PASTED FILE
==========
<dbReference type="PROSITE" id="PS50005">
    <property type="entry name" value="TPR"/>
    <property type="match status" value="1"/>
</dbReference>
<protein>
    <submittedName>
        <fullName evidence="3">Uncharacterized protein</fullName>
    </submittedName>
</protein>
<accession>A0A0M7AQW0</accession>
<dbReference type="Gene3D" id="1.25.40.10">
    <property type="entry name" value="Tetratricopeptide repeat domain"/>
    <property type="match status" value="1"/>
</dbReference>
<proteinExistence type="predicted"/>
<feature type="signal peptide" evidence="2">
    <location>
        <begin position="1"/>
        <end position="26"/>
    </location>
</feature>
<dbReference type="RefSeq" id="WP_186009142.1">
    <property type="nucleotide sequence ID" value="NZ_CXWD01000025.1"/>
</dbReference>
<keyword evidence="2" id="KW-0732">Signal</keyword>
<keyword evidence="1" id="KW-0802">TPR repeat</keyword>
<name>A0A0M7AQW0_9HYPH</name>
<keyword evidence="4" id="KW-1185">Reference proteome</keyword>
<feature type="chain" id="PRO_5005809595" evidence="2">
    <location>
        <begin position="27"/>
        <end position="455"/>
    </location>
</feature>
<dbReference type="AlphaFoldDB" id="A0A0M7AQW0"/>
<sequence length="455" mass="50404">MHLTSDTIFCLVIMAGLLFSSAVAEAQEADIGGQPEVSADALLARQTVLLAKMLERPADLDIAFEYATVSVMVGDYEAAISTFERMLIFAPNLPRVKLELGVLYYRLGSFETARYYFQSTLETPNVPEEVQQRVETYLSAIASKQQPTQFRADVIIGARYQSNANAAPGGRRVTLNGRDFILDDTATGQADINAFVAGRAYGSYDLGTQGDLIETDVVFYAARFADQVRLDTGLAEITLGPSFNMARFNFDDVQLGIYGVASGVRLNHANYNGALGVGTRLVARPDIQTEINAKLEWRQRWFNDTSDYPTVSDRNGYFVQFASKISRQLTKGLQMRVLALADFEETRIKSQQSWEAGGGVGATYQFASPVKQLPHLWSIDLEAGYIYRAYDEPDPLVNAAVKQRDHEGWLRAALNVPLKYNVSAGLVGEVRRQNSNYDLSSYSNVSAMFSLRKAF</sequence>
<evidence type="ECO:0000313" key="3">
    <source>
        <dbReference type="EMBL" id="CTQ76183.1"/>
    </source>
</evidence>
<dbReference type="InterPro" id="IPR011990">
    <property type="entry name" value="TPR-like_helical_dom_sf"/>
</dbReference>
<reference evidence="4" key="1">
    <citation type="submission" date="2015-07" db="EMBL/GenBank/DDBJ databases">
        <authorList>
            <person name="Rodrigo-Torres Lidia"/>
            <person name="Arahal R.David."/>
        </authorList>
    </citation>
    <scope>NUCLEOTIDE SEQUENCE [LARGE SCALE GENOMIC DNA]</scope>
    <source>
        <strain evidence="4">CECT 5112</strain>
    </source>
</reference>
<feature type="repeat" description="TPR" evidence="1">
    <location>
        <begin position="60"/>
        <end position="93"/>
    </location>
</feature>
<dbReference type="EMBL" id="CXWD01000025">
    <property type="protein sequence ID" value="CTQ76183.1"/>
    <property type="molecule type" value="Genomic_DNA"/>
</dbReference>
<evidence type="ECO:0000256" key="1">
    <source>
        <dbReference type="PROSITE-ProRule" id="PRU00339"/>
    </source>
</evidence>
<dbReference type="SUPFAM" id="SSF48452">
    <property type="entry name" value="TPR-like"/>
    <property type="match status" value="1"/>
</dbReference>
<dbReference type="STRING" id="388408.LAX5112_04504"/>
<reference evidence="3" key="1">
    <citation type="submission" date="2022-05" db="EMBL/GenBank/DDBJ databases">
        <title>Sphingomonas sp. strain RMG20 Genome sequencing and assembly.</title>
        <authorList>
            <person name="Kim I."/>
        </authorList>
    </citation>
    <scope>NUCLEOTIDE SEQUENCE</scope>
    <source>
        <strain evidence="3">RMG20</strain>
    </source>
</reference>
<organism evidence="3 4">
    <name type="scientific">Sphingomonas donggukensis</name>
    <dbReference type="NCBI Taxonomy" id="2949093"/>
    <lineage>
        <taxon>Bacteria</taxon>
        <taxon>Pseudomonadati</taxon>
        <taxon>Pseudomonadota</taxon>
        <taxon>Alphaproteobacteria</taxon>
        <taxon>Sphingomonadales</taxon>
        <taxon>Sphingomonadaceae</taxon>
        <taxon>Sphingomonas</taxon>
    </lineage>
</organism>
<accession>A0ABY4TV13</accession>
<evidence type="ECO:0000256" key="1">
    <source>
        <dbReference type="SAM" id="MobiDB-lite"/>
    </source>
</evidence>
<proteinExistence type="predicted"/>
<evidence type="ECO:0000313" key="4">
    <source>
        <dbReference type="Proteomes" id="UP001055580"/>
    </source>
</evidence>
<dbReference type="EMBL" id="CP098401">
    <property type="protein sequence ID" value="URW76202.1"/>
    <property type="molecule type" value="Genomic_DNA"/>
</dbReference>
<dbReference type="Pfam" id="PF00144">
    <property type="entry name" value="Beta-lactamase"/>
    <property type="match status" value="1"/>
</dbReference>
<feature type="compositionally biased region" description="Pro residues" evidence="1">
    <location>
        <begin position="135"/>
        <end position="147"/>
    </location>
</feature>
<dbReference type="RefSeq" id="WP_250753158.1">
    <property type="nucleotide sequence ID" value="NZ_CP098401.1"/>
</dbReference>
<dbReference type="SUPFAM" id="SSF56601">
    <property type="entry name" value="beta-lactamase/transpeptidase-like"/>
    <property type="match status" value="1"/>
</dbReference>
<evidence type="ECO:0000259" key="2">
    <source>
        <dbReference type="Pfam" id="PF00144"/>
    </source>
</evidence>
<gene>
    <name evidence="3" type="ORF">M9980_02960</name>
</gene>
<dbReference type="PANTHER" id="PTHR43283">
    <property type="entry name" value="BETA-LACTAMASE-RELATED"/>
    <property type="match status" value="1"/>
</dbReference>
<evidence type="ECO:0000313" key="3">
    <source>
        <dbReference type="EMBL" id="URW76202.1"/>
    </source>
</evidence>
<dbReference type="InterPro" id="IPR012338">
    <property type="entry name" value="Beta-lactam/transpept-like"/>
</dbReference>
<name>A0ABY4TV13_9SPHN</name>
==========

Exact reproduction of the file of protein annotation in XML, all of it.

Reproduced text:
<dbReference type="PROSITE" id="PS50005">
    <property type="entry name" value="TPR"/>
    <property type="match status" value="1"/>
</dbReference>
<protein>
    <submittedName>
        <fullName evidence="3">Uncharacterized protein</fullName>
    </submittedName>
</protein>
<accession>A0A0M7AQW0</accession>
<dbReference type="Gene3D" id="1.25.40.10">
    <property type="entry name" value="Tetratricopeptide repeat domain"/>
    <property type="match status" value="1"/>
</dbReference>
<proteinExistence type="predicted"/>
<feature type="signal peptide" evidence="2">
    <location>
        <begin position="1"/>
        <end position="26"/>
    </location>
</feature>
<dbReference type="RefSeq" id="WP_186009142.1">
    <property type="nucleotide sequence ID" value="NZ_CXWD01000025.1"/>
</dbReference>
<keyword evidence="2" id="KW-0732">Signal</keyword>
<keyword evidence="1" id="KW-0802">TPR repeat</keyword>
<name>A0A0M7AQW0_9HYPH</name>
<keyword evidence="4" id="KW-1185">Reference proteome</keyword>
<feature type="chain" id="PRO_5005809595" evidence="2">
    <location>
        <begin position="27"/>
        <end position="455"/>
    </location>
</feature>
<dbReference type="AlphaFoldDB" id="A0A0M7AQW0"/>
<sequence length="455" mass="50404">MHLTSDTIFCLVIMAGLLFSSAVAEAQEADIGGQPEVSADALLARQTVLLAKMLERPADLDIAFEYATVSVMVGDYEAAISTFERMLIFAPNLPRVKLELGVLYYRLGSFETARYYFQSTLETPNVPEEVQQRVETYLSAIASKQQPTQFRADVIIGARYQSNANAAPGGRRVTLNGRDFILDDTATGQADINAFVAGRAYGSYDLGTQGDLIETDVVFYAARFADQVRLDTGLAEITLGPSFNMARFNFDDVQLGIYGVASGVRLNHANYNGALGVGTRLVARPDIQTEINAKLEWRQRWFNDTSDYPTVSDRNGYFVQFASKISRQLTKGLQMRVLALADFEETRIKSQQSWEAGGGVGATYQFASPVKQLPHLWSIDLEAGYIYRAYDEPDPLVNAAVKQRDHEGWLRAALNVPLKYNVSAGLVGEVRRQNSNYDLSSYSNVSAMFSLRKAF</sequence>
<evidence type="ECO:0000313" key="3">
    <source>
        <dbReference type="EMBL" id="CTQ76183.1"/>
    </source>
</evidence>
<dbReference type="InterPro" id="IPR011990">
    <property type="entry name" value="TPR-like_helical_dom_sf"/>
</dbReference>
<reference evidence="4" key="1">
    <citation type="submission" date="2015-07" db="EMBL/GenBank/DDBJ databases">
        <authorList>
            <person name="Rodrigo-Torres Lidia"/>
            <person name="Arahal R.David."/>
        </authorList>
    </citation>
    <scope>NUCLEOTIDE SEQUENCE [LARGE SCALE GENOMIC DNA]</scope>
    <source>
        <strain evidence="4">CECT 5112</strain>
    </source>
</reference>
<feature type="repeat" description="TPR" evidence="1">
    <location>
        <begin position="60"/>
        <end position="93"/>
    </location>
</feature>
<dbReference type="EMBL" id="CXWD01000025">
    <property type="protein sequence ID" value="CTQ76183.1"/>
    <property type="molecule type" value="Genomic_DNA"/>
</dbReference>
<evidence type="ECO:0000256" key="1">
    <source>
        <dbReference type="PROSITE-ProRule" id="PRU00339"/>
    </source>
</evidence>
<dbReference type="SUPFAM" id="SSF48452">
    <property type="entry name" value="TPR-like"/>
    <property type="match status" value="1"/>
</dbReference>
<dbReference type="STRING" id="388408.LAX5112_04504"/>
<reference evidence="3" key="1">
    <citation type="submission" date="2022-05" db="EMBL/GenBank/DDBJ databases">
        <title>Sphingomonas sp. strain RMG20 Genome sequencing and assembly.</title>
        <authorList>
            <person name="Kim I."/>
        </authorList>
    </citation>
    <scope>NUCLEOTIDE SEQUENCE</scope>
    <source>
        <strain evidence="3">RMG20</strain>
    </source>
</reference>
<organism evidence="3 4">
    <name type="scientific">Sphingomonas donggukensis</name>
    <dbReference type="NCBI Taxonomy" id="2949093"/>
    <lineage>
        <taxon>Bacteria</taxon>
        <taxon>Pseudomonadati</taxon>
        <taxon>Pseudomonadota</taxon>
        <taxon>Alphaproteobacteria</taxon>
        <taxon>Sphingomonadales</taxon>
        <taxon>Sphingomonadaceae</taxon>
        <taxon>Sphingomonas</taxon>
    </lineage>
</organism>
<accession>A0ABY4TV13</accession>
<evidence type="ECO:0000256" key="1">
    <source>
        <dbReference type="SAM" id="MobiDB-lite"/>
    </source>
</evidence>
<proteinExistence type="predicted"/>
<evidence type="ECO:0000313" key="4">
    <source>
        <dbReference type="Proteomes" id="UP001055580"/>
    </source>
</evidence>
<dbReference type="EMBL" id="CP098401">
    <property type="protein sequence ID" value="URW76202.1"/>
    <property type="molecule type" value="Genomic_DNA"/>
</dbReference>
<dbReference type="Pfam" id="PF00144">
    <property type="entry name" value="Beta-lactamase"/>
    <property type="match status" value="1"/>
</dbReference>
<feature type="compositionally biased region" description="Pro residues" evidence="1">
    <location>
        <begin position="135"/>
        <end position="147"/>
    </location>
</feature>
<dbReference type="RefSeq" id="WP_250753158.1">
    <property type="nucleotide sequence ID" value="NZ_CP098401.1"/>
</dbReference>
<dbReference type="SUPFAM" id="SSF56601">
    <property type="entry name" value="beta-lactamase/transpeptidase-like"/>
    <property type="match status" value="1"/>
</dbReference>
<evidence type="ECO:0000259" key="2">
    <source>
        <dbReference type="Pfam" id="PF00144"/>
    </source>
</evidence>
<gene>
    <name evidence="3" type="ORF">M9980_02960</name>
</gene>
<dbReference type="PANTHER" id="PTHR43283">
    <property type="entry name" value="BETA-LACTAMASE-RELATED"/>
    <property type="match status" value="1"/>
</dbReference>
<evidence type="ECO:0000313" key="3">
    <source>
        <dbReference type="EMBL" id="URW76202.1"/>
    </source>
</evidence>
<dbReference type="InterPro" id="IPR012338">
    <property type="entry name" value="Beta-lactam/transpept-like"/>
</dbReference>
<name>A0ABY4TV13_9SPHN</name>